I have Washburn guitars 'Maverick Series' and bass 'Bantam Series' and a few pedals and amps, but man I wish to have more patience and drive practicing my playing, if it's equal to the modding itch, then I'm golden.
Last edited by psp742 at Jan 1, 2017,
#11
Quote by Captaincranky
Well, if you're just going to record with it, you have a decent mic, and a place which is quiet with respect to outside noise, then that's not the end of the world. However if you're going to gig with the guitar, then you should probably wait and get an E/A instrument.

You might think that sound is the only viable comparator, and it is a big consideration, but not the only one, that's for certain.

Simply the length of time the strings have been on the guitar, and the alloy they're made of, are a huge consideration. The strings have a big impact on the overall tone. Another factor is feel. How does the guitar fit you and your body? Does it spark something in you more than the one next to it?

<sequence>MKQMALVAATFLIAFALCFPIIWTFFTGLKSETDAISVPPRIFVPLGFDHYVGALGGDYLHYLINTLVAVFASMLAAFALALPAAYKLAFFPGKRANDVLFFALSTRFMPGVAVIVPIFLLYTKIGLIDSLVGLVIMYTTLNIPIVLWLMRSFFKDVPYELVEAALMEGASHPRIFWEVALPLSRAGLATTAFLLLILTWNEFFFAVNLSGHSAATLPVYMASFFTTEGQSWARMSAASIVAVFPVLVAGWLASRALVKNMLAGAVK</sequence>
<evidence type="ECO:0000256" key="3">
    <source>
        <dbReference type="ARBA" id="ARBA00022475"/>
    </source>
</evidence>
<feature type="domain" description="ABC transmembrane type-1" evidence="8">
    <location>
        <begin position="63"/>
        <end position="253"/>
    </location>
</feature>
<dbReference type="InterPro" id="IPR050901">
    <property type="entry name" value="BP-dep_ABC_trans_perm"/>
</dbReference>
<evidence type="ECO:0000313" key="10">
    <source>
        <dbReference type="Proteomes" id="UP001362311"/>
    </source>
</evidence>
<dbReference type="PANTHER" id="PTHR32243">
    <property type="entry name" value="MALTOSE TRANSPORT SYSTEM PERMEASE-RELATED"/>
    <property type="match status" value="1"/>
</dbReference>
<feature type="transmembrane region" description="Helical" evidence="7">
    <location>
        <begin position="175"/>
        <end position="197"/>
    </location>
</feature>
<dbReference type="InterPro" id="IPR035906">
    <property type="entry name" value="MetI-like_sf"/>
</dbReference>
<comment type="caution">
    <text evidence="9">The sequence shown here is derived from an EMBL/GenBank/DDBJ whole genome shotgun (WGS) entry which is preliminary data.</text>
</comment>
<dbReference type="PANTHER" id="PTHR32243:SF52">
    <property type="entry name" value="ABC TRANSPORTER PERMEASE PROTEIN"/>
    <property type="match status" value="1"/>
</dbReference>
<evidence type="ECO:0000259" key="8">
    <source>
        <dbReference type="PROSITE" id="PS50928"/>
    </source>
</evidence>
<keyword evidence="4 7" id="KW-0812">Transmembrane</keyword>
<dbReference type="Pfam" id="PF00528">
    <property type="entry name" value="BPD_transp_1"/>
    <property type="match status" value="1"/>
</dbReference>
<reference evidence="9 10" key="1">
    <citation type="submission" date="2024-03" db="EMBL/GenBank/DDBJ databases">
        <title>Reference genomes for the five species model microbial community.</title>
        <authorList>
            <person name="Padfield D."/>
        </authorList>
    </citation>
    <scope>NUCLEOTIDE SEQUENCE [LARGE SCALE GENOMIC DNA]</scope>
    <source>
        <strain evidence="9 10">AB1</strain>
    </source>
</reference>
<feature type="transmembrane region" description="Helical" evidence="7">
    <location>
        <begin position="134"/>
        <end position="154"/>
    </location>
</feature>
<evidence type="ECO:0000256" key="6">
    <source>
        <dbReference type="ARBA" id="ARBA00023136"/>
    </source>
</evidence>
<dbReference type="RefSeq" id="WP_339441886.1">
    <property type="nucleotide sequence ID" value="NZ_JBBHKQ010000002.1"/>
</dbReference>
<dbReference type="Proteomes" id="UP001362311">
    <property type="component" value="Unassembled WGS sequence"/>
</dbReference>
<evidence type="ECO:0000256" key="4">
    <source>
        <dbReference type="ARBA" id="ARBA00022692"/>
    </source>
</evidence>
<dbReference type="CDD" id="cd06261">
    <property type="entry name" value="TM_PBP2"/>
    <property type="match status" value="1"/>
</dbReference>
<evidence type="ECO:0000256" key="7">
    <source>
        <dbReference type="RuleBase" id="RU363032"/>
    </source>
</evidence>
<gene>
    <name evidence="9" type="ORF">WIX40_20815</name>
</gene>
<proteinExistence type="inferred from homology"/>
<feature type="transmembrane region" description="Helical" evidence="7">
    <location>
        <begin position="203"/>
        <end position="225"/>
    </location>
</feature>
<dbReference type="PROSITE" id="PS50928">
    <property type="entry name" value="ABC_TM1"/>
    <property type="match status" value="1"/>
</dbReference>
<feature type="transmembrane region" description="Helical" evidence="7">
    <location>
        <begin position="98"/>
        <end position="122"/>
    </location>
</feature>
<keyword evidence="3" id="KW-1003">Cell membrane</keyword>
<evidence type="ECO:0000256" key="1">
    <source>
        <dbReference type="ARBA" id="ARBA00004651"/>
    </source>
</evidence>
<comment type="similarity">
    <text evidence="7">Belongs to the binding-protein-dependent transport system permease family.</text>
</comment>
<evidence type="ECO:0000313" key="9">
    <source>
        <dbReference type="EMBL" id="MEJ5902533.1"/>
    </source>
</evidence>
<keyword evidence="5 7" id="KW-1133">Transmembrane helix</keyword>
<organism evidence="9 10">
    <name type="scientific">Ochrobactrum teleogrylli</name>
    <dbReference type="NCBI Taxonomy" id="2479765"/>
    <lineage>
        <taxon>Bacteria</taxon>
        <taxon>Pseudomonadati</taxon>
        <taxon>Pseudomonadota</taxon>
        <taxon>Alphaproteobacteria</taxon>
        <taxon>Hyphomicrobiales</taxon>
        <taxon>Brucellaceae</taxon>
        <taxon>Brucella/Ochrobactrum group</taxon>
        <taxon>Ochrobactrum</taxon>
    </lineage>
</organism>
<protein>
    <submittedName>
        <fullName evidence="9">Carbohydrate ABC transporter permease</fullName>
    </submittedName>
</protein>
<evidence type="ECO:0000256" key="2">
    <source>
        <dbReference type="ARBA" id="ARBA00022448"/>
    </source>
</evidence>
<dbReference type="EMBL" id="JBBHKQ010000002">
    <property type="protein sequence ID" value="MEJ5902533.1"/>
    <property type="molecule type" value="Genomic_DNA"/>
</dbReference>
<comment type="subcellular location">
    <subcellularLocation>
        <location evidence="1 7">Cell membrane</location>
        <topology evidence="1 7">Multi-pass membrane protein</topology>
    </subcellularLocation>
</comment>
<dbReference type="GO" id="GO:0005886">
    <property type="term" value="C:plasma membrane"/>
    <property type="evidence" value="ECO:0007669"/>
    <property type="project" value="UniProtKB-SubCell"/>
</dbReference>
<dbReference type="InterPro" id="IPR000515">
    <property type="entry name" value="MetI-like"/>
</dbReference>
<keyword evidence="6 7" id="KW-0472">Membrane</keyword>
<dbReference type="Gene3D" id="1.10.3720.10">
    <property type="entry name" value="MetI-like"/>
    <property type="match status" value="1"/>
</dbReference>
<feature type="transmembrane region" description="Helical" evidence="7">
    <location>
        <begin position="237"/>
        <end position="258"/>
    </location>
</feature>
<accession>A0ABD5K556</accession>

And of paramount importance, is the neck on at the right angle? Is there plenty of the White "saddle" sticking out of the bridge, so that when you go to set the action, there will still be some saddle left showing when the action is at the correct height?

How does it play off the rack? Is the action at the right height, yet you still have room for lowering it if need be? If that's the case, you're golden.

The guitars: The Epiphone AJ-220 would be the one I'd gravitate to first. Why, because I already have two EJ-200-SCE's with which I'm entirely satisfied.. It has a solid top, and you can always add some type of pickup system to it later, when the money finds its way to your hot, sweaty, eager to spend it as soon as possible, palms.

Sometime in the past, quality control could be an issue with Epiphone acoustics. However, both of my EJ_220's played right out of the box, and I've had no need to touch them, save for picking them up and playing them.

The Yamaha, (I believe), was the worlds biggest selling steel string flat top for a good long time. You can't go too far off the rails with one of those. You can't even buy one here in the US, as it's been replaced with the FG-800. Yamaha has made some wood choices, (IIRC), based on the expedience of material availability.